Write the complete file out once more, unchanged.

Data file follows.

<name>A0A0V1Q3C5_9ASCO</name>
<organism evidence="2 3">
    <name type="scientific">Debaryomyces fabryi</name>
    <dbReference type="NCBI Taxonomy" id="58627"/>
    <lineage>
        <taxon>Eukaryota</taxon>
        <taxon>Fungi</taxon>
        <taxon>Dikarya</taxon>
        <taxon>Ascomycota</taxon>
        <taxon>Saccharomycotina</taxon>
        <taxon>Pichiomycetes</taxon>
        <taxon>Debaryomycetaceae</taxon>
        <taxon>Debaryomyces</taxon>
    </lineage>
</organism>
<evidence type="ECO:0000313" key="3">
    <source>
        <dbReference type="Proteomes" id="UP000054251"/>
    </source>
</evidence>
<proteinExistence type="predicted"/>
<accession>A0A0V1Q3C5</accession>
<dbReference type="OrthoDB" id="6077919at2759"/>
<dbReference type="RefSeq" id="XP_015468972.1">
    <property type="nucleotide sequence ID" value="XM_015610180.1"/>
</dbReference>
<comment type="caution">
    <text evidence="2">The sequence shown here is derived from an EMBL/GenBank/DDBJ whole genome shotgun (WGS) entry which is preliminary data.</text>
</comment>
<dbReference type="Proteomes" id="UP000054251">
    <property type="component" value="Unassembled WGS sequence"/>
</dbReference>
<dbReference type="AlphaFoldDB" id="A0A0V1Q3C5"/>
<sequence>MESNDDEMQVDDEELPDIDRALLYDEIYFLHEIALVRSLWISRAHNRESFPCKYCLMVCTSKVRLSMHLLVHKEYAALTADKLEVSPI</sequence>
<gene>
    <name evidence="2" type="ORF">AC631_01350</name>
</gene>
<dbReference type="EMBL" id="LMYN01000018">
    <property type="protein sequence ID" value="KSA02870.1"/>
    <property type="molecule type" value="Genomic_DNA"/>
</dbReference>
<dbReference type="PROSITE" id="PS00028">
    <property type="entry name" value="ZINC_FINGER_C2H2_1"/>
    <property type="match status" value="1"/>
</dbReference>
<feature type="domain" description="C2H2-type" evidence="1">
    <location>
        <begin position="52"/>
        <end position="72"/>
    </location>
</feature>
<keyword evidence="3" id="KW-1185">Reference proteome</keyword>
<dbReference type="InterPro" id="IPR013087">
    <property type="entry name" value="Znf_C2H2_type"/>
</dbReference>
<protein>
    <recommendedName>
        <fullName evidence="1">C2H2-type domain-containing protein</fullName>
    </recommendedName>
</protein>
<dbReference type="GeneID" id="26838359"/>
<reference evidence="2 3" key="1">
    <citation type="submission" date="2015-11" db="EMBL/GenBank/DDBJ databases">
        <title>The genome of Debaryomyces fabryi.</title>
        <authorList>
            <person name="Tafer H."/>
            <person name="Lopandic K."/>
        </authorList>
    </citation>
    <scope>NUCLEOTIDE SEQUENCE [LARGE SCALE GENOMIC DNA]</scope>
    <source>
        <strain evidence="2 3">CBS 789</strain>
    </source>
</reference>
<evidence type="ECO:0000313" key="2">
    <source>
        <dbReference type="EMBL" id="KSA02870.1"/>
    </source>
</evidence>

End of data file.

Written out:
<name>A0A0V1Q3C5_9ASCO</name>
<organism evidence="2 3">
    <name type="scientific">Debaryomyces fabryi</name>
    <dbReference type="NCBI Taxonomy" id="58627"/>
    <lineage>
        <taxon>Eukaryota</taxon>
        <taxon>Fungi</taxon>
        <taxon>Dikarya</taxon>
        <taxon>Ascomycota</taxon>
        <taxon>Saccharomycotina</taxon>
        <taxon>Pichiomycetes</taxon>
        <taxon>Debaryomycetaceae</taxon>
        <taxon>Debaryomyces</taxon>
    </lineage>
</organism>
<evidence type="ECO:0000313" key="3">
    <source>
        <dbReference type="Proteomes" id="UP000054251"/>
    </source>
</evidence>
<proteinExistence type="predicted"/>
<accession>A0A0V1Q3C5</accession>
<dbReference type="OrthoDB" id="6077919at2759"/>
<dbReference type="RefSeq" id="XP_015468972.1">
    <property type="nucleotide sequence ID" value="XM_015610180.1"/>
</dbReference>
<comment type="caution">
    <text evidence="2">The sequence shown here is derived from an EMBL/GenBank/DDBJ whole genome shotgun (WGS) entry which is preliminary data.</text>
</comment>
<dbReference type="Proteomes" id="UP000054251">
    <property type="component" value="Unassembled WGS sequence"/>
</dbReference>
<dbReference type="AlphaFoldDB" id="A0A0V1Q3C5"/>
<sequence>MESNDDEMQVDDEELPDIDRALLYDEIYFLHEIALVRSLWISRAHNRESFPCKYCLMVCTSKVRLSMHLLVHKEYAALTADKLEVSPI</sequence>
<gene>
    <name evidence="2" type="ORF">AC631_01350</name>
</gene>
<dbReference type="EMBL" id="LMYN01000018">
    <property type="protein sequence ID" value="KSA02870.1"/>
    <property type="molecule type" value="Genomic_DNA"/>
</dbReference>
<dbReference type="PROSITE" id="PS00028">
    <property type="entry name" value="ZINC_FINGER_C2H2_1"/>
    <property type="match status" value="1"/>
</dbReference>
<feature type="domain" description="C2H2-type" evidence="1">
    <location>
        <begin position="52"/>
        <end position="72"/>
    </location>
</feature>
<keyword evidence="3" id="KW-1185">Reference proteome</keyword>
<dbReference type="InterPro" id="IPR013087">
    <property type="entry name" value="Znf_C2H2_type"/>
</dbReference>
<protein>
    <recommendedName>
        <fullName evidence="1">C2H2-type domain-containing protein</fullName>
    </recommendedName>
</protein>
<dbReference type="GeneID" id="26838359"/>
<reference evidence="2 3" key="1">
    <citation type="submission" date="2015-11" db="EMBL/GenBank/DDBJ databases">
        <title>The genome of Debaryomyces fabryi.</title>
        <authorList>
            <person name="Tafer H."/>
            <person name="Lopandic K."/>
        </authorList>
    </citation>
    <scope>NUCLEOTIDE SEQUENCE [LARGE SCALE GENOMIC DNA]</scope>
    <source>
        <strain evidence="2 3">CBS 789</strain>
    </source>
</reference>
<evidence type="ECO:0000313" key="2">
    <source>
        <dbReference type="EMBL" id="KSA02870.1"/>
    </source>
</evidence>